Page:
Dodge Data & Analytics reported total construction starts lost 7% in June, slipping to a seasonally adjusted annual rate of $863.6 billion. Single-family housing starts are feeling the detrimental effects of rising materials prices. Large projects that broke ground in May were absent in June for nonresidential building and nonbuilding starts, resulting in declines.
“Unabated materials price inflation has driven a significant deceleration in single-family construction,” stated Richard Branch, chief economist for Dodge Data & Analytics. “Lumber futures have eased in recent weeks, but builders are unlikely to see much relief over the short-term, meaning building costs will continue to negatively influence the housing industry. On the other hand, the nascent recovery in nonresidential buildings has continued on as projects pile up in the planning stages. These mixed signals coming from both residential and nonresidential construction starts suggest that recovery from the pandemic will remain uneven in coming months as rising materials prices and labor shortages weigh on the industry.”
Nonresidential building starts dropped 7% in June to a seasonally adjusted annual rate of $288.0 billion. Large healthcare and manufacturing projects provided a significant boost to May, but the absence of similar projects in June led to normalized starts activity. Without the negative influence of these sectors, nonresidential starts would have increased 10% in June. Commercial starts rose 12% with all categories posting gains, while institutional starts fell by 9% and manufacturing starts lost 62% over the month. Through the first six months of 2021, nonresidential building starts were slightly ahead of the first six months of 2020. Commercial starts were up 7% and manufacturing starts were 36% higher, while institutional starts were 5% lower through the first six months.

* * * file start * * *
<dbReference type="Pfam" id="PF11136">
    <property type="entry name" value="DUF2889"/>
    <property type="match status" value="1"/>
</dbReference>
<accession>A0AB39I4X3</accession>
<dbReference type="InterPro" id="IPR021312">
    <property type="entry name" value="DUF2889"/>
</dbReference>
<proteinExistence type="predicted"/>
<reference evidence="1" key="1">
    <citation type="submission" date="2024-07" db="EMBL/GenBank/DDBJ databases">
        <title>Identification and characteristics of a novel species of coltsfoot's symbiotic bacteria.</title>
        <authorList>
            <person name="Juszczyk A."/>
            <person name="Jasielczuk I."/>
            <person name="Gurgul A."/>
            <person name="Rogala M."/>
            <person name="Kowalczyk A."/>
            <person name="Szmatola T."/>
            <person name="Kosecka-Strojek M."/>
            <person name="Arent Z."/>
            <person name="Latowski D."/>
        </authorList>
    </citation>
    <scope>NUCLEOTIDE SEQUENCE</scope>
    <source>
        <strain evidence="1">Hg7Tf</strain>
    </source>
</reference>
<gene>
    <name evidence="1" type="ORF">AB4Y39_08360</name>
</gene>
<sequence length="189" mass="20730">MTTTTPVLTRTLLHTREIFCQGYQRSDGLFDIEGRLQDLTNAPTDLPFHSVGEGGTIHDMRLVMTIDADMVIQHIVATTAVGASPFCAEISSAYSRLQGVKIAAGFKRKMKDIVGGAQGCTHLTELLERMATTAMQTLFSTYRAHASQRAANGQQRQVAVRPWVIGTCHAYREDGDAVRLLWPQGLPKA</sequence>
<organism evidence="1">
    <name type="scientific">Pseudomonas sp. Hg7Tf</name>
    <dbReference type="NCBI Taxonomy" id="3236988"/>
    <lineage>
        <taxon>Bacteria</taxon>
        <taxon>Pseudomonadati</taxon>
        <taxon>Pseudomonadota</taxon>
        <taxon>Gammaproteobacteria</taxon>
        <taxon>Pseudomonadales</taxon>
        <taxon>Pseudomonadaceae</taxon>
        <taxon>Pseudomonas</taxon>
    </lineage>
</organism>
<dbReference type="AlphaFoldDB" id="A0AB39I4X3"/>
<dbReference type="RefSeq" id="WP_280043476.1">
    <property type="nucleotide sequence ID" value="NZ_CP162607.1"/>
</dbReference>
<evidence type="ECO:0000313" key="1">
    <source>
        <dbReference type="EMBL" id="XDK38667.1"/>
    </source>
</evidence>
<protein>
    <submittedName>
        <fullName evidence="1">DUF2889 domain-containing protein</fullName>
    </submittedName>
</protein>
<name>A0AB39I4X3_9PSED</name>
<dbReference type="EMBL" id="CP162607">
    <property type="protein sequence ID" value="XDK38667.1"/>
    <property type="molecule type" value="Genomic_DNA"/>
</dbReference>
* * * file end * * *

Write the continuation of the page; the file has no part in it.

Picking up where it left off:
The largest nonresidential building projects to break ground in June were the $1.0 billion research and development district office project in San Diego, the $470 million second phase of the Oyster Point Offices in San Francisco and the $410 million Amazon distribution center in Rochester, N.Y.
Residential building starts fell 5% in June to a seasonally adjusted annual rate of $403.8 billion. Single-family starts lost 8%, while multifamily starts were 2% higher. From January through June, total residential starts were 32% higher than the same period a year earlier. Single-family starts were up 37%, while multifamily starts were 19% higher.
The largest multifamily structures to break ground in June were the $400 million Courthouse Commons project in San Diego, the $267 million 1900 Crystal Ave residences in Arlington, Va., and the $250 million Five Park Condominiums and Apartments in Miami Beach, Fla.
June’s starts rose in the Northeast but fell in all other regions.